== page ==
I sometimes like to picture Taylor Swift as a screamo singer from 2003. She likely had her Myspace Top 8 filled with bands or other teenaged girls with overexposed profile pictures. Her favorite song started playing right when the page loaded and there were probably all sorts of bells and whistles added because, you know, Myspace.
What made me start picturing this was her newest single, “Bad Blood.” The bridge of the song sounds like it should’ve been originally sang by Senses Fail or Finch. It says:
Bandaids don’t fix bullet holes
You say sorry just for show
You live like that, you live with ghosts
After the she premiered the video for “Bad Blood” at the Billboard Music Awards, that first line stuck in my head:
Bandaids don’t fix bullet holes.
I started thinking of all the times I’ve tried to fix a bullet hole by putting a bandaid over it.
Like the time a baseball coach called me lazy.
Or when that parent yelled at me because he thought I treated his son wrong on a mission trip.
Or how I felt left behind when all my friends left to go on a great God adventure.
The easy thing to do was shrug it off and move on – to put a bandaid on a bullet hole.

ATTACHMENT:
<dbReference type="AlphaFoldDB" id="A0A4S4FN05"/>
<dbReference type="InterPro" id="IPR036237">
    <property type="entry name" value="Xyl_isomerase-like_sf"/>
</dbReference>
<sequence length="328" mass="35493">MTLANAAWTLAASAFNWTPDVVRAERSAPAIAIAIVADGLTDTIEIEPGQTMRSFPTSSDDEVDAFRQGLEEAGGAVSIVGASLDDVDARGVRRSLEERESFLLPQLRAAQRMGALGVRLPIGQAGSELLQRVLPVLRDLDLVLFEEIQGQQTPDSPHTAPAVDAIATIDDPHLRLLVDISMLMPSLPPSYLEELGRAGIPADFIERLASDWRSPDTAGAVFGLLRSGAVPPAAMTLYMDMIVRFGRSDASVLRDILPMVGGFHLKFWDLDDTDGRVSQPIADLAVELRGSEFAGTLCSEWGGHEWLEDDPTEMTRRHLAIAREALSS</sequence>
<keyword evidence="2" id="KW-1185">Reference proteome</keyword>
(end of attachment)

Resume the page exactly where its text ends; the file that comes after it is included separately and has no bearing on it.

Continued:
The problem is a bandaid and some Neosporin can’t heal a gunshot wound.
To this day, I still wonder why God didn’t allow me to move with my friends to plant a church that I’ve fallen in love with. There are other thoughts that still hurt when they come bursting into my brain while I’m driving down the road or in the shower. Instead of processing the pain and healing from it, I’ve tried to cover it up until it’s scabbed over enough to forget about.
But that doesn’t work.
God never intended us to hold onto the hurt we encounter. He didn’t design us to be people who walked with bullet holes all throughout our body.
And yet that’s exactly what we do.
We live with pain and hurt buried deep inside us. Whether it was out of embarrassment or pride, we didn’t want to go to someone else to help us heal when we were shot. We didn’t want to make a big deal about our pain so we covered it up and hoped it would go away.
But it never did.
The thing about bullet wounds is they usually take surgery to heal. They take someone else digging around at the center of the wound to clean it out and stitch it back up.
We’ve been covering up bullet holes with bandaids to look like we have it all together. Then we’ve wondered why our lives never seem to get any better.
How have you been covering bullet holes with bandaids?
What’s the gunshot you’re still recovering from?
Who can help perform surgery?
You’ve been holding onto the pain long enough.
It’s time for you to heal.
Say your prayers and take your vitamins.
Have a nice day.